Given the phenomenon of rapid ageing, providing people with better incentives and choices to work at an older age is tremendously important, both in order to promote economic growth and to help sustain public social expenditures. Therefore, in 2011 the OECD Employment, Labour and Social Affairs (ELS) Committee decided to carry out a new series of policy reviews to encourage greater labour market participation at an older age, by fostering employability, job mobility and labour demand. It builds upon previous work that the OECD has conducted in this area in the Ageing and Employment Policies series, summarised in the Organisation’s major cross-country report Live Longer, Work Longer, published in 2006.

This report on Japan is the last of the nine OECD country case studies comprising this new series of reviews. It points to areas where changes or new reforms are needed in Japan to improve work incentives and employment opportunities at an older age. Other countries in the series include Denmark, France, Korea, the Netherlands, Norway, Poland, Switzerland and the United States.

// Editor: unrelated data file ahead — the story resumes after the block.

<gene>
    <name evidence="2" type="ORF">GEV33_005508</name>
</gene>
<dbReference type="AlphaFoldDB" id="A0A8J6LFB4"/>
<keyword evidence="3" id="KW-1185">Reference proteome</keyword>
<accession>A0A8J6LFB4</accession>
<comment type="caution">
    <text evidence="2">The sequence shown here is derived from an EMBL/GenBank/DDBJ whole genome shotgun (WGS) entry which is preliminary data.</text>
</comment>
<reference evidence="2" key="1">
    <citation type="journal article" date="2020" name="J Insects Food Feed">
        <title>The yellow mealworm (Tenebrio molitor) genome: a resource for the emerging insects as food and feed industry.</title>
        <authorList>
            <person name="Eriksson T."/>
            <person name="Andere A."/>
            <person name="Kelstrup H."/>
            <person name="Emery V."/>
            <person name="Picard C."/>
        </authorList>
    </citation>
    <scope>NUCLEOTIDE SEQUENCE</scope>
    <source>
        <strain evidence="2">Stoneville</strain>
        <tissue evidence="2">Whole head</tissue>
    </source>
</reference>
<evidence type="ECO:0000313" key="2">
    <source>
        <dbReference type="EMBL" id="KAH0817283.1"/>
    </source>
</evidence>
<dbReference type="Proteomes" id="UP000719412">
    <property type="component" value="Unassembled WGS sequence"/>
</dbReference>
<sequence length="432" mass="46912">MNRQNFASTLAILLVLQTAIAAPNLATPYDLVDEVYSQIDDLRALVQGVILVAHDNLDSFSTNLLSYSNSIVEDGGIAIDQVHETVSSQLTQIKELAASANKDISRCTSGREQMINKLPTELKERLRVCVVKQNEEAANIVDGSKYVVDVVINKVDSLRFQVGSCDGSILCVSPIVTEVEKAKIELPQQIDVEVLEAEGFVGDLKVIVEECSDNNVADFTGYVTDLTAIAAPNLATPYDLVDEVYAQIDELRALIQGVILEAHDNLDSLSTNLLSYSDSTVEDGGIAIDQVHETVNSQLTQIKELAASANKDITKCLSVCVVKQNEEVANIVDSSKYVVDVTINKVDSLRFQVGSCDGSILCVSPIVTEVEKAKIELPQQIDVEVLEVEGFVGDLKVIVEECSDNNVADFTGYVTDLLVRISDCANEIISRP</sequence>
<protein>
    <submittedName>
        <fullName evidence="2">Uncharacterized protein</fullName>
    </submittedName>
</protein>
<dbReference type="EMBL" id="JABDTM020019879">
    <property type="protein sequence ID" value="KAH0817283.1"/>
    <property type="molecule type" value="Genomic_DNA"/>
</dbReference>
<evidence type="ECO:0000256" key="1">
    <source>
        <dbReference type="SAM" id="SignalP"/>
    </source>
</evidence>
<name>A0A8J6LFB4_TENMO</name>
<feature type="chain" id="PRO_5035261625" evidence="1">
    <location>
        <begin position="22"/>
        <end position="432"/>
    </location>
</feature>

Drawing on the findings of these comparative policy reviews of recent reforms a synthesis report entitled Working Better with Age will be prepared in 2019 to highlight key issues and policy recommendations.

This report was prepared by Nicola Duell, Yusuke Inoue, Mark Keese (Head of Division), and Shruti Singh. Statistical work was provided by Dana Blumin and Duncan MacDonald and technical assistance by Monica Meza-Essid. Editorial assistance was provided by Lucy Hulett. Valuable comments were provided by Stefano Scarpetta (ELS Director). The report also benefited greatly from discussions with government officials, employer and trade union representatives, and other experts during an OECD mission to Japan in October 2017 and from comments provided by the Ministry of Health, Labour and Welfare.

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